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BOTA N Y.
ORGANOGRAPHY; OR, OF THE STRUCTURE OF PLANTS.
OF THE ELEMENTARY ORGANS.
Ir plants are considered with reference to their internal organization, they appear at first sight to consist of a vast multitude of exceedingly minute cavities, separated by a membranous substance; more exactly examined, it is found that these cavities have a variety of different figures, and that each is closed up from those that surround it; if the inquiry is carried still farther, it will be discovered that the partitions between the cavities are all double, and that by maceration in water, or by other methods, the cavities with their enclosing membrane may be separated from each other into distinct bodies. These bodies constitute what is called Vegetable Tissue, or Elementary Organs: they are the Similary parts of Grew.
The chemical basis of the elementary organs has been found to be oxygen, hydrogen, and carbon, with occasionally nitrogen or azote, combined in various proportions: their organic basis is solidified mucus, either in an independent state, or organized in the form of membrane and fibre.
Organic mucus has only lately been recognised as the pri
mitive condition of vegetable tissue; although it has long been known as a substance existing in Algaceous plants, prior to the appearance of organization, as in Protococcus nivalis, &c. It has been found by Brongniart, Henslow, &c. in the form of a thin homogeneous membrane, applied to the cuticle of the leaves of some plants, and only separable after maceration; it is probable that it constitutes the whole exterior surface of all plants, and that it is even drawn over the sacs which constitute hairs; I have found it distinctly on the petals of Hydrotænia meleagris (see Bot. Reg. 1838. misc. No. 128.), but its extreme tenuity and firm adhesion to the tissue below it renders it difficult to detect it; and there is no doubt that it occurs very generally in the interior of plants between their cells, filling up the intercellular spaces, and gluing together all the parts. Mohl, with his usual skill, has shown that this substance is found so frequently, that we cannot refuse to acknowledge its presence as a constant fact. The Box, and the young annual shoots of Sambucus nigra, are especially noticed as well suited to show this structure; it will be seen to form a considerable part of the mass of the albumen of Alstromeria salsilla, see fig. 2. c. where it is 300 of an inch in diameter. Valentin has measured the thickness of the intercellular organic mucus in several instances, and gives the following table of the proportion between it and the cells of certain plants, calculated in Paris inches.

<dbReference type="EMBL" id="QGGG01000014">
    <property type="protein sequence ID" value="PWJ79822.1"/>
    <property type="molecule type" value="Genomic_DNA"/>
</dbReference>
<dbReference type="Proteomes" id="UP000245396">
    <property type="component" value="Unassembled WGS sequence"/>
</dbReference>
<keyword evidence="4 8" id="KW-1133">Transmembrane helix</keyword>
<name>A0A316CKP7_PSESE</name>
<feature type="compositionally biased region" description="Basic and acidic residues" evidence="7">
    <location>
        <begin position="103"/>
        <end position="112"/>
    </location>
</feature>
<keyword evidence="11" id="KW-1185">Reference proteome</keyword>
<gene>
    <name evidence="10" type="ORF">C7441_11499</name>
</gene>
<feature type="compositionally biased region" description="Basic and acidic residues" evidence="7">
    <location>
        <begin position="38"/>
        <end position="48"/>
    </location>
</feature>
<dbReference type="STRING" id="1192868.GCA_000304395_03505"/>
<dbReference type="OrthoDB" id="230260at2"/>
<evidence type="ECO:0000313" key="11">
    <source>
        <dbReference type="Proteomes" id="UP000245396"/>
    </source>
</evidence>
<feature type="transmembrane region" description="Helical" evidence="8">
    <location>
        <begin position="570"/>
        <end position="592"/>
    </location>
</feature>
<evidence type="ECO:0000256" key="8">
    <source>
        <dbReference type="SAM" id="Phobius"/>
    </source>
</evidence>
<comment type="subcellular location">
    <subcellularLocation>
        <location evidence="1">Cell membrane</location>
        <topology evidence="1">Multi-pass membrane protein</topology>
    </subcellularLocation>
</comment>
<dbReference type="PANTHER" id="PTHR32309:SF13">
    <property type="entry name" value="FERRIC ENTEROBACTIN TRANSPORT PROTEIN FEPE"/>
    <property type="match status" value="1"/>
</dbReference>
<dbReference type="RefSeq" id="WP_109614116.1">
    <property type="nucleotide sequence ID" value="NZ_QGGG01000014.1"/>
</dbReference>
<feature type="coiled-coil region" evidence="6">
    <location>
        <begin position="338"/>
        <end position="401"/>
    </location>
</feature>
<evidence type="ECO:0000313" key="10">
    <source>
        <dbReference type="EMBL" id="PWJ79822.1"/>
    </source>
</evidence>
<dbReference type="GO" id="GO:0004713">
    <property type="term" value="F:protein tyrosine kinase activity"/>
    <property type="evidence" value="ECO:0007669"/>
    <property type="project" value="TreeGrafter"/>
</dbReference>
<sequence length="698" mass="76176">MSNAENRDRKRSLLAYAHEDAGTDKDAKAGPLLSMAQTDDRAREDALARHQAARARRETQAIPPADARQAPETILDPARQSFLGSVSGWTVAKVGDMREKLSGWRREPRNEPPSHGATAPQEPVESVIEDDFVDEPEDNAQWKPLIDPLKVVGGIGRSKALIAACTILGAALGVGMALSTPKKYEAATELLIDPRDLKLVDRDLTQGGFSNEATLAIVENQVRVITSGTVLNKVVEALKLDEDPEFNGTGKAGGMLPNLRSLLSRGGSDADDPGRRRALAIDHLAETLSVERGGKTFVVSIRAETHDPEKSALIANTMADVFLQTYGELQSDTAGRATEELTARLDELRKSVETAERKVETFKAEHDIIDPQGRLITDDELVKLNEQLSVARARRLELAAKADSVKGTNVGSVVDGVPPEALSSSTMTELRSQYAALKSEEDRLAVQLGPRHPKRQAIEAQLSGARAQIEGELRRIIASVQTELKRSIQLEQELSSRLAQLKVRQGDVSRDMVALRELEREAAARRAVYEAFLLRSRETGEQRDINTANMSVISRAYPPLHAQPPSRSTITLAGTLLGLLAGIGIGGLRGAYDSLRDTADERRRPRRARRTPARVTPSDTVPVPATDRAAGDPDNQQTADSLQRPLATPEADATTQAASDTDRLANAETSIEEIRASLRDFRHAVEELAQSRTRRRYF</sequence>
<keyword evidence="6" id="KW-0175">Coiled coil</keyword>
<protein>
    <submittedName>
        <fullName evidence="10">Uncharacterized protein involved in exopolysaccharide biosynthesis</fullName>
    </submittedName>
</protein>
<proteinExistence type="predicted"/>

Meyen admits the fact of the presence of this intercellular mucus, but considers it a secretion from the sides of the cells. He particularly refers to its condition in the petiole of Beta cycla, in proof of the correctness of that view.
It is the opinion of some anatomists that of membrane and fibre, the latter only is the basis of the tissue of plants: fibre itself being a form of membrane. But we find both the one and the other developed in many of the most imperfectly organized plants, such as Scleroderma and other fungi, and it is difficult to conceive how that can be a mere modification of membrane which is generated independently of it, which has no external resemblance to it, and which in is obviously something superadded.
Membrane varies in its degree of transparency, being occasionally so exceedingly thin as to be scarcely discoverable, except by the little particles that stick to it, or by its refraction of light, but in ferns, some fuci, and other cryptogamic plants, it is brown from its first birth: according to Röper it is green in Viscum album; Link says it is green in the leaves of Ruellia Sabiniana and the petiole of Cycas revoluta; and Meyen mentions its being orange coloured in the petiole of many tropical Orchidaceæ. It is always excessively thin when first generated; and whatever thickness it afterwards acquires must be supposed to be owing to the incorporation or incrustation of secreted matter. This was first observed by Mohl in Palm-trees, where he found a successive addition of strata to the lining of the cavities of the cells; and is apparently an universal occurrence where membrane becomes thickened. But the matter added to membrane is often so homogeneous as to offer no trace of its being deposited concentrically, even when examined by the most powerful microscopes, and I am by no means able to discover the regular lines upon its section which are represented so uniformly by the German anatomists. There can, however, be no doubt that the membrane of the woody tubes of the